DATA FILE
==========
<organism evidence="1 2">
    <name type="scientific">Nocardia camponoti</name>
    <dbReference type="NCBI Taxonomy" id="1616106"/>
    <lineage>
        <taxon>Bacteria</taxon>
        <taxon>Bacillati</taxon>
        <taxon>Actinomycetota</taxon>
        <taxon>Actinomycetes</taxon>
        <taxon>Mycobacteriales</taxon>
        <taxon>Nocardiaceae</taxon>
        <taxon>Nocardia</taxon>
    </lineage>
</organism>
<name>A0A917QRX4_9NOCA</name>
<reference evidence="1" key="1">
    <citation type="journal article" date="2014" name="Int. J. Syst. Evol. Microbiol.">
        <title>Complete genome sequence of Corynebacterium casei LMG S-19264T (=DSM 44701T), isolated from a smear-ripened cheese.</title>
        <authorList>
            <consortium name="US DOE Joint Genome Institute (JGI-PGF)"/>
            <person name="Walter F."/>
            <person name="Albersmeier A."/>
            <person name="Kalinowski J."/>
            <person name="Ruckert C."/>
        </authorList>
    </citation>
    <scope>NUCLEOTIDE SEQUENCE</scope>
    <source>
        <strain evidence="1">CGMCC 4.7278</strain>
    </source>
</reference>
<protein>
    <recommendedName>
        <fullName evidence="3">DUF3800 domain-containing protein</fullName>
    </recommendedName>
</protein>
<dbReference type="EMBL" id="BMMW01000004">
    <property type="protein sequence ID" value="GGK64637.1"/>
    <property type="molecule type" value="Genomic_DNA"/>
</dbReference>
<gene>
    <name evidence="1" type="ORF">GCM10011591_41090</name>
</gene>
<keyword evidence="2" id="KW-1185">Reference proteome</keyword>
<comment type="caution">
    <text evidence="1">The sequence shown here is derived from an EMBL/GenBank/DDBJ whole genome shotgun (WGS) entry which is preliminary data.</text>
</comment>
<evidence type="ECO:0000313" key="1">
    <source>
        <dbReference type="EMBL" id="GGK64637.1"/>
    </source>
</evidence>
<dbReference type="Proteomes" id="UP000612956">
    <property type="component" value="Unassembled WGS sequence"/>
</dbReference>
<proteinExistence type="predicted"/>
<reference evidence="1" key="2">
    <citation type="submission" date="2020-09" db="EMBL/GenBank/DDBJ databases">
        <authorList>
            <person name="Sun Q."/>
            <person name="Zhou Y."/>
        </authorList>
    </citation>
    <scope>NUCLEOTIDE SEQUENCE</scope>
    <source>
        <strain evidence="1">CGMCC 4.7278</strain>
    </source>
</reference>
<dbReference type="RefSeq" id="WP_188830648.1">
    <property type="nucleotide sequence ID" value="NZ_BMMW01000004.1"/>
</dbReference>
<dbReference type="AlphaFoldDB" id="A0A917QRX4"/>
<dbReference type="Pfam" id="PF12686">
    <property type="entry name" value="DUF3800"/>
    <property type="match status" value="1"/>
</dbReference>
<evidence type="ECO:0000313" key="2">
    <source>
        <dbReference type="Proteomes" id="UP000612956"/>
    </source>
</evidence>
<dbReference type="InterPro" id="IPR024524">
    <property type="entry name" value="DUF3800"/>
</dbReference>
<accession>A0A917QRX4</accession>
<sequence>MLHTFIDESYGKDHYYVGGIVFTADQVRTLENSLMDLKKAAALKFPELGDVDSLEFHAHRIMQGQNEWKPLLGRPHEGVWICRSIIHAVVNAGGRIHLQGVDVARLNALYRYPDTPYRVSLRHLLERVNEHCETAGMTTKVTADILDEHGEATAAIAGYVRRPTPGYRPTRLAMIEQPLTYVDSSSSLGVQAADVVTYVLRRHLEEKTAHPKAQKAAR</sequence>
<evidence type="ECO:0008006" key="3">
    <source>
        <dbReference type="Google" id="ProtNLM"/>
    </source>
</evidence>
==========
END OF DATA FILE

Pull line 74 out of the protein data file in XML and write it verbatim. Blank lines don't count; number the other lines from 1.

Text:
    <property type="match status" value="1"/>